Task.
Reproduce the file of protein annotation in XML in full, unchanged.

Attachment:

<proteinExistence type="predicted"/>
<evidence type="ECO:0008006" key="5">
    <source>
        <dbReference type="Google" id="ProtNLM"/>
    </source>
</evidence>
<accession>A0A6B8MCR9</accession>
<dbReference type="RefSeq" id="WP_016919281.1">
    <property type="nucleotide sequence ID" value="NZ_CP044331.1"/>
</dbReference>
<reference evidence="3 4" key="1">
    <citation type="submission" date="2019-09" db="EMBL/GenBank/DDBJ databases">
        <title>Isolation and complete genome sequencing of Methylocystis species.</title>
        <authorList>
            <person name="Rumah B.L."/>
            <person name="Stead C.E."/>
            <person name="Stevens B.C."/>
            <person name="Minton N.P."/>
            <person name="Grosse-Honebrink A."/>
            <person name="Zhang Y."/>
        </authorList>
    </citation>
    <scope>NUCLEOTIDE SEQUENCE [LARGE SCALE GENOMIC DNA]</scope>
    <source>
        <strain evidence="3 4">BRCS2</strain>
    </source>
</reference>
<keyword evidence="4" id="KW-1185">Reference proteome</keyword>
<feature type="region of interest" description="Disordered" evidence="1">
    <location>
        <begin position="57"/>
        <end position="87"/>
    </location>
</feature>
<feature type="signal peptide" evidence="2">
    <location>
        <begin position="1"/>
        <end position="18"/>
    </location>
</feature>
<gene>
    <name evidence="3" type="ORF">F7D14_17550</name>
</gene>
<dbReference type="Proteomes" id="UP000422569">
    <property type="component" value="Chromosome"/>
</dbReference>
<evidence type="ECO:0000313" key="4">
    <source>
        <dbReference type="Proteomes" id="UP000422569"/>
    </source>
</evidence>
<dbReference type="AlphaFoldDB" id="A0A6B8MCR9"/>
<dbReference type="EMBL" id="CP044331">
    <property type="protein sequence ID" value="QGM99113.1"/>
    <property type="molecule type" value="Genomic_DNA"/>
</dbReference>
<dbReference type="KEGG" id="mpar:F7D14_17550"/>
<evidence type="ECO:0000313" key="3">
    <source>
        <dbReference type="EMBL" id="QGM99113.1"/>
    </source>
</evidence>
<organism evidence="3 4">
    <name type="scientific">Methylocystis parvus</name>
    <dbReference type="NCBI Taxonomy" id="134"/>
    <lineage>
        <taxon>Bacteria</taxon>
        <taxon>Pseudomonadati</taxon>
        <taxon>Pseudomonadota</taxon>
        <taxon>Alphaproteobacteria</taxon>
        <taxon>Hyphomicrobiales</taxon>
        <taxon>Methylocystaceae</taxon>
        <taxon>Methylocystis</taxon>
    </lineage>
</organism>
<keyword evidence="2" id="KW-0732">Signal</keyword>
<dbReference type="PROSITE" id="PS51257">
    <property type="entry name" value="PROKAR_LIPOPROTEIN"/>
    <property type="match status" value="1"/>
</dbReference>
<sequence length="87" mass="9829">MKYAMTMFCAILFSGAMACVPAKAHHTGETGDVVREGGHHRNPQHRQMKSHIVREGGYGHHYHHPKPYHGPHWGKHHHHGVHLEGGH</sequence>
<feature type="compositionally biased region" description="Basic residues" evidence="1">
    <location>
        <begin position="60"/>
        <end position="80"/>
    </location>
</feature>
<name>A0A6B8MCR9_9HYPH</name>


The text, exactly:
<proteinExistence type="predicted"/>
<evidence type="ECO:0008006" key="5">
    <source>
        <dbReference type="Google" id="ProtNLM"/>
    </source>
</evidence>
<accession>A0A6B8MCR9</accession>
<dbReference type="RefSeq" id="WP_016919281.1">
    <property type="nucleotide sequence ID" value="NZ_CP044331.1"/>
</dbReference>
<reference evidence="3 4" key="1">
    <citation type="submission" date="2019-09" db="EMBL/GenBank/DDBJ databases">
        <title>Isolation and complete genome sequencing of Methylocystis species.</title>
        <authorList>
            <person name="Rumah B.L."/>
            <person name="Stead C.E."/>
            <person name="Stevens B.C."/>
            <person name="Minton N.P."/>
            <person name="Grosse-Honebrink A."/>
            <person name="Zhang Y."/>
        </authorList>
    </citation>
    <scope>NUCLEOTIDE SEQUENCE [LARGE SCALE GENOMIC DNA]</scope>
    <source>
        <strain evidence="3 4">BRCS2</strain>
    </source>
</reference>
<keyword evidence="4" id="KW-1185">Reference proteome</keyword>
<feature type="region of interest" description="Disordered" evidence="1">
    <location>
        <begin position="57"/>
        <end position="87"/>
    </location>
</feature>
<feature type="signal peptide" evidence="2">
    <location>
        <begin position="1"/>
        <end position="18"/>
    </location>
</feature>
<gene>
    <name evidence="3" type="ORF">F7D14_17550</name>
</gene>
<dbReference type="Proteomes" id="UP000422569">
    <property type="component" value="Chromosome"/>
</dbReference>
<evidence type="ECO:0000313" key="4">
    <source>
        <dbReference type="Proteomes" id="UP000422569"/>
    </source>
</evidence>
<dbReference type="AlphaFoldDB" id="A0A6B8MCR9"/>
<dbReference type="EMBL" id="CP044331">
    <property type="protein sequence ID" value="QGM99113.1"/>
    <property type="molecule type" value="Genomic_DNA"/>
</dbReference>
<dbReference type="KEGG" id="mpar:F7D14_17550"/>
<evidence type="ECO:0000313" key="3">
    <source>
        <dbReference type="EMBL" id="QGM99113.1"/>
    </source>
</evidence>
<organism evidence="3 4">
    <name type="scientific">Methylocystis parvus</name>
    <dbReference type="NCBI Taxonomy" id="134"/>
    <lineage>
        <taxon>Bacteria</taxon>
        <taxon>Pseudomonadati</taxon>
        <taxon>Pseudomonadota</taxon>
        <taxon>Alphaproteobacteria</taxon>
        <taxon>Hyphomicrobiales</taxon>
        <taxon>Methylocystaceae</taxon>
        <taxon>Methylocystis</taxon>
    </lineage>
</organism>
<keyword evidence="2" id="KW-0732">Signal</keyword>
<dbReference type="PROSITE" id="PS51257">
    <property type="entry name" value="PROKAR_LIPOPROTEIN"/>
    <property type="match status" value="1"/>
</dbReference>
<sequence length="87" mass="9829">MKYAMTMFCAILFSGAMACVPAKAHHTGETGDVVREGGHHRNPQHRQMKSHIVREGGYGHHYHHPKPYHGPHWGKHHHHGVHLEGGH</sequence>
<feature type="compositionally biased region" description="Basic residues" evidence="1">
    <location>
        <begin position="60"/>
        <end position="80"/>
    </location>
</feature>
<name>A0A6B8MCR9_9HYPH</name>